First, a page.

nk, and president of the Mercantile Trust Company, Cambridge Electric Light Company, Parry Brick Company, and Fresh Pond Ice Company, has shown great business ability; Mrs. Gustina Hall; Mrs. Hattie E. Bean, recently nominated for Boston school committee; Miss Melvina Bennett, elocutionist; and two others. His was a typical old New England family. Mr. Bennett came here from Vermont about 1835. He was a strong abolitionist when abolition was not a passport to popularity; he was a friend of Wilson, Garrison, Phillips, and Sumner. At an anti-slavery meeting held in the old engine house hall, Mr. Bennett was the only person present; he was chairman, secretary, speaker, audience, and all hands. The papers of the next day, however, reported the gathering as a very harmonious and enthusiastic one, and that strong anti-slavery resolutions were passed, without a dissenting voice. East of Mr. Bennett's was the residence of Hiram Allen, rope and twine manufacturer, whose rope walk, run b
Historic leaves, volume 6, April, 1907 - January, 1908, Original English inhabitants and early settlers in Somerville. (search)
scendants are here now. John Green, 1634, had a dwelling house and land at the West End in 1638. which he sold to Richard Wilson, of Boston, and Wilson sold to Francis Grissell, or Griswold. John Green removed, with his family, probably to MaldeWilson sold to Francis Grissell, or Griswold. John Green removed, with his family, probably to Malden. John Woolrych, 1635, had a dwelling house and six acres of land at Strawberry Hill. He died prior to 1647, and his widow married William Ayer, who sold the premises to Richard Wilson. Neither Woolrych nor Aver left offspring here. John SibleRichard Wilson. Neither Woolrych nor Aver left offspring here. John Sibley, 1635, had a dwelling house and land at Strawberry Hill. A daughter, and probably only child, married twice, but not in Somerville. Thomas Pierce, 1636. His dwelling house was at the West End. Descendants of the name may not be here now, but pll, or Griswold, 1649, had a dwelling, house and three-fourths of an acre of land at the West End, which he bought of Richard Wilson. Descendants are here through his daughter Hannah, who married John Kent, and of them, more anon. Henry Harbour,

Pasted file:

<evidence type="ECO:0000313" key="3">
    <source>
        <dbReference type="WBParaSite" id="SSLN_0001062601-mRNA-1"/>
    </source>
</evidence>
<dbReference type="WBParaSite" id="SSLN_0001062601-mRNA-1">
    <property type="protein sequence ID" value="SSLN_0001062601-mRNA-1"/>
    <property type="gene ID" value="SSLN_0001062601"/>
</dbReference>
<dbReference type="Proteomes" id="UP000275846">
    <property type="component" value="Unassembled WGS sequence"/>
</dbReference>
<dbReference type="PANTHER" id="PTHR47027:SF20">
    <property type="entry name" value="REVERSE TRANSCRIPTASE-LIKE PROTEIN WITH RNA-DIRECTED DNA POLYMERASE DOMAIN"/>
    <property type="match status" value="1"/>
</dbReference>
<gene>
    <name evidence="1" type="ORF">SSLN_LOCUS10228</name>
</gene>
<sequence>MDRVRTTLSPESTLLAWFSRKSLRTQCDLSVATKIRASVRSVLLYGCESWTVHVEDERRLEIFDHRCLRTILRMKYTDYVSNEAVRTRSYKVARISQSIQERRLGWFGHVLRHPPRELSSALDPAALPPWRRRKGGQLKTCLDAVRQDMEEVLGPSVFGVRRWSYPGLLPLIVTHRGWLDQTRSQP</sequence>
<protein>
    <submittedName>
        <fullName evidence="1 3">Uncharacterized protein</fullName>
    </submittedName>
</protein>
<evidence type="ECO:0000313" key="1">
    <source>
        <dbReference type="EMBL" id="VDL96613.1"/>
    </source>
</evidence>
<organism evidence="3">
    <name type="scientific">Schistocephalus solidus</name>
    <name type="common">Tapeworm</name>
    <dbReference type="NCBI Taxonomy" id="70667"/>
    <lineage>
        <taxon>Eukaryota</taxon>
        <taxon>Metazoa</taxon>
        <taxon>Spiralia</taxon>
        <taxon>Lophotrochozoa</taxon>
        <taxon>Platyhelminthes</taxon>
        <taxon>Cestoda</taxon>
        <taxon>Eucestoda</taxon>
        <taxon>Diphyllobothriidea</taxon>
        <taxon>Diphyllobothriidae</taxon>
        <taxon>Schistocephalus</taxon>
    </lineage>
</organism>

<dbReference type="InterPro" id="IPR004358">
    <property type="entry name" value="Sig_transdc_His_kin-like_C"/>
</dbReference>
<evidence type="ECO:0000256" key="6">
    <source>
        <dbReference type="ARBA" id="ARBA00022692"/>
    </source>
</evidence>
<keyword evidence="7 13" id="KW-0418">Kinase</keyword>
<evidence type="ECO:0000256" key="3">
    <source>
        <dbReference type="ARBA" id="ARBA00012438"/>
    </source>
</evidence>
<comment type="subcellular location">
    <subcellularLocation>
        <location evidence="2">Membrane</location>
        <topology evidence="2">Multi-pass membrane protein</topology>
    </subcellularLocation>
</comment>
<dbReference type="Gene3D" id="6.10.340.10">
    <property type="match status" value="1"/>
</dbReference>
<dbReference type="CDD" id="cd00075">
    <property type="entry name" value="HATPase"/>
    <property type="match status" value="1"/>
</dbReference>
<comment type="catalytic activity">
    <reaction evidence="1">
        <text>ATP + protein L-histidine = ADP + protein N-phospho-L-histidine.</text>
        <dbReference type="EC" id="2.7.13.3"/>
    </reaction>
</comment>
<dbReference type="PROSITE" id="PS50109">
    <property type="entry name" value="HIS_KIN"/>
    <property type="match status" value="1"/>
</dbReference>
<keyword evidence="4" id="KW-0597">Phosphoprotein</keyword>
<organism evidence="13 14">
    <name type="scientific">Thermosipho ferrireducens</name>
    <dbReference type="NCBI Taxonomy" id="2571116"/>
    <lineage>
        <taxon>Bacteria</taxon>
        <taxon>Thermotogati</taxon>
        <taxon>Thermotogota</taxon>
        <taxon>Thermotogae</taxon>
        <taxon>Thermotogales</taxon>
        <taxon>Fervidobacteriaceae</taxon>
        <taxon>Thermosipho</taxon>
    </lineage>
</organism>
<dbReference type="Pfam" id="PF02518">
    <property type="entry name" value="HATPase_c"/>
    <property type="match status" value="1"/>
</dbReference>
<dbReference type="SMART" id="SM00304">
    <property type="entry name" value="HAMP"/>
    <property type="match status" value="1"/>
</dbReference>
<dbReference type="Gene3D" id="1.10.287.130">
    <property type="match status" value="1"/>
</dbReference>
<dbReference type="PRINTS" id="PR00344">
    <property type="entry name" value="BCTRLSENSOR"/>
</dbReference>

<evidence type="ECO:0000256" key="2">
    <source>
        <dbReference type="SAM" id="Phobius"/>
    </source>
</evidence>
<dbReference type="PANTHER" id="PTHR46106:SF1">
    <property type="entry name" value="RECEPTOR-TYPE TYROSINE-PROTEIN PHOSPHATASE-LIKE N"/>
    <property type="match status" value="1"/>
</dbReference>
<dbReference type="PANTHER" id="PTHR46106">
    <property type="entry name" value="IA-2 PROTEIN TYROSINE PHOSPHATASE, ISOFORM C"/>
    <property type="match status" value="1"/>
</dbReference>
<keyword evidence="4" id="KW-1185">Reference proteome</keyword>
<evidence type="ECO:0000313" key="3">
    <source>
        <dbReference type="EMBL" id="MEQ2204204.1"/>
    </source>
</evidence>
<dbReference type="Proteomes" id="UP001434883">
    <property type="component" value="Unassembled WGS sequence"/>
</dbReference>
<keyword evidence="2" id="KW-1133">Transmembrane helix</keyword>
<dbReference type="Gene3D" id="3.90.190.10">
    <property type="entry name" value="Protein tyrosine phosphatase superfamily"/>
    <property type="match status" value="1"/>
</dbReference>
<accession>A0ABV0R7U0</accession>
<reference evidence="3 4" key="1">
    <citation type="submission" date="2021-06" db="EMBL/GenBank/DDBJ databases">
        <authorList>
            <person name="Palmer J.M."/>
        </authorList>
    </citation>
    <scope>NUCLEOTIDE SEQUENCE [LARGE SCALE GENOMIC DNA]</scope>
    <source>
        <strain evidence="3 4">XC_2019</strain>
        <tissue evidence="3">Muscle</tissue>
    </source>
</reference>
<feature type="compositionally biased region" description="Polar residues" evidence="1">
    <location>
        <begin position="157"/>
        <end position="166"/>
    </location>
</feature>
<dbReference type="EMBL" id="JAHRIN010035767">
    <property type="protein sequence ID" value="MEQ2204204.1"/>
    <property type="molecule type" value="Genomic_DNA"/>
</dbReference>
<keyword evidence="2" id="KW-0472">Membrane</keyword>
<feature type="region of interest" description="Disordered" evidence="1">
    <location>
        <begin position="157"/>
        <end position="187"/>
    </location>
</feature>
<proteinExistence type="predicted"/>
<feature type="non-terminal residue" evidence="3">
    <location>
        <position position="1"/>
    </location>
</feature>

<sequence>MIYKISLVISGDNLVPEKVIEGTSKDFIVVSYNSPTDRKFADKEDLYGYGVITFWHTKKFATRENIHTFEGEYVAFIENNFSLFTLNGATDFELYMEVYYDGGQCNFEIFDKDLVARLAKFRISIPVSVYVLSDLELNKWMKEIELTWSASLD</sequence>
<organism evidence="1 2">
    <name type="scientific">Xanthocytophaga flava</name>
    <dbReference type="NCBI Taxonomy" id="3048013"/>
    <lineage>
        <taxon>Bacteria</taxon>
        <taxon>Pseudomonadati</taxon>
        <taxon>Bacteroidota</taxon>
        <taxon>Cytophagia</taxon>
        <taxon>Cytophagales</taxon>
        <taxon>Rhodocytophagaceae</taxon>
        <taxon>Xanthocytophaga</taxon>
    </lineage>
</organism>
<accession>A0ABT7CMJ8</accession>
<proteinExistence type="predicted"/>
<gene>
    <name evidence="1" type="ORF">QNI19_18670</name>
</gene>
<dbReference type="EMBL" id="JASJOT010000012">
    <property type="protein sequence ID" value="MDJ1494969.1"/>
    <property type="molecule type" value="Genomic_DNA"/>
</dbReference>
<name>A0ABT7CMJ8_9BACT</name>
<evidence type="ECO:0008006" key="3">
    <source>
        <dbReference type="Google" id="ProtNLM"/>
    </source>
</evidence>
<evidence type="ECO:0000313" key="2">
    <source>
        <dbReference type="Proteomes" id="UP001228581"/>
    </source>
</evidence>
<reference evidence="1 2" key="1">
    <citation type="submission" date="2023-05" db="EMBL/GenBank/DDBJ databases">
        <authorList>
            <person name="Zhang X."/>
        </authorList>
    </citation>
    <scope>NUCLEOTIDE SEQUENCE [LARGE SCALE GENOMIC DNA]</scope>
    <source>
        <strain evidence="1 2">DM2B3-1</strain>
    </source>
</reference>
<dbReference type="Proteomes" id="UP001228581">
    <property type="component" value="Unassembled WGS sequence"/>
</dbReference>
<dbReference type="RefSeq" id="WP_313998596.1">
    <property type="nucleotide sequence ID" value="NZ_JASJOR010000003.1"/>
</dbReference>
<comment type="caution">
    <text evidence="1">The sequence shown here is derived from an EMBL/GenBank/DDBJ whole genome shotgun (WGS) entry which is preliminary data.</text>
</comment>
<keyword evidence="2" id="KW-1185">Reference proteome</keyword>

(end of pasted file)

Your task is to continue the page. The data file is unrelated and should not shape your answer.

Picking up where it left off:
, Elizabeth P., 39. Wilderness, Battle of the, 56. Wilderness, Battlefield of the, 44, 45. Wildridge's Hill, 29, 51, 52. Willard, —, 13. Willard C. Kinsley Post, 139, G. A. R., 3. Williams, Charles, Jr., 41. Williamsport, Md., 20. Wilson,———, 10. Wilson, Richard, 28, 31. Winter Hill, 4. 5, 8, 50. 51, 52, 75. Winter Hill Eagle, 55. Winter Hill Lodge, Knights of Honor. 3. Winter Hill Road, 53. Winter Hill Universalist Church, 4. Winthrop Avenue. 25, 29. Winthroamsport, Md., 20. Wilson,———, 10. Wilson, Richard, 28, 31. Winter Hill, 4. 5, 8, 50. 51, 52, 75. Winter Hill Eagle, 55. Winter Hill Lodge, Knights of Honor. 3. Winter Hill Road, 53. Winter Hill Universalist Church, 4. Winthrop Avenue. 25, 29. Winthrop, John, 28, 79, 80. Woburn, Mass., 29. 30, 31, 52. Woolrych, John. 28. Wyatt, G. W., 14. Wyman, David, 53. Wyman, Elizabeth, 53. Wyman, Lieutenant, 65. Wyman, Thomas B., 51. Yarmouth. Mass., 30. Youth's
. G.; privates Alex Gilcorts', Jno. D. All good, Giles A. Benton, James Wilson, James R Bugz, Co. G; Corp'l Hugh N. Weatherford, Co. G; private R. D. Riggins, Co. G; privates D. more, Thomas S. Size more, Anderson Solomon, Robert W. Vaughn, Richard Wilson, Jno. B. Gold, James Betchar, Co. I; Serg'ts G. W. Morrison, C. C. Marshall, Co. K; privates John Bullington, R. H. Estes, R. J. Hatcher, J. R Billings, Co. K; Corp'l R. C. Fortune, Co R, (gilled) The commanding officers of A, B, E, and F, aruct is highly commended. Lieut. Col. Pyies being severely wounded, and Major Call killed, whilst both fighting gallantly, Col. Parry handled his regiment ably, in a most exposed position. In the 2d Miss. battalion, Lieut. Col. Taylor and Major Wilson are favorably mentioned for good conduct, and Capt. Bondurant, of the Jeff Davis Artillery. The gallant conduct of Capt. J. Lawrence Meem, A. A. General, who was killed, and of Lieut. D P. Halsey, Aide-de-camp, who was dangerously wounded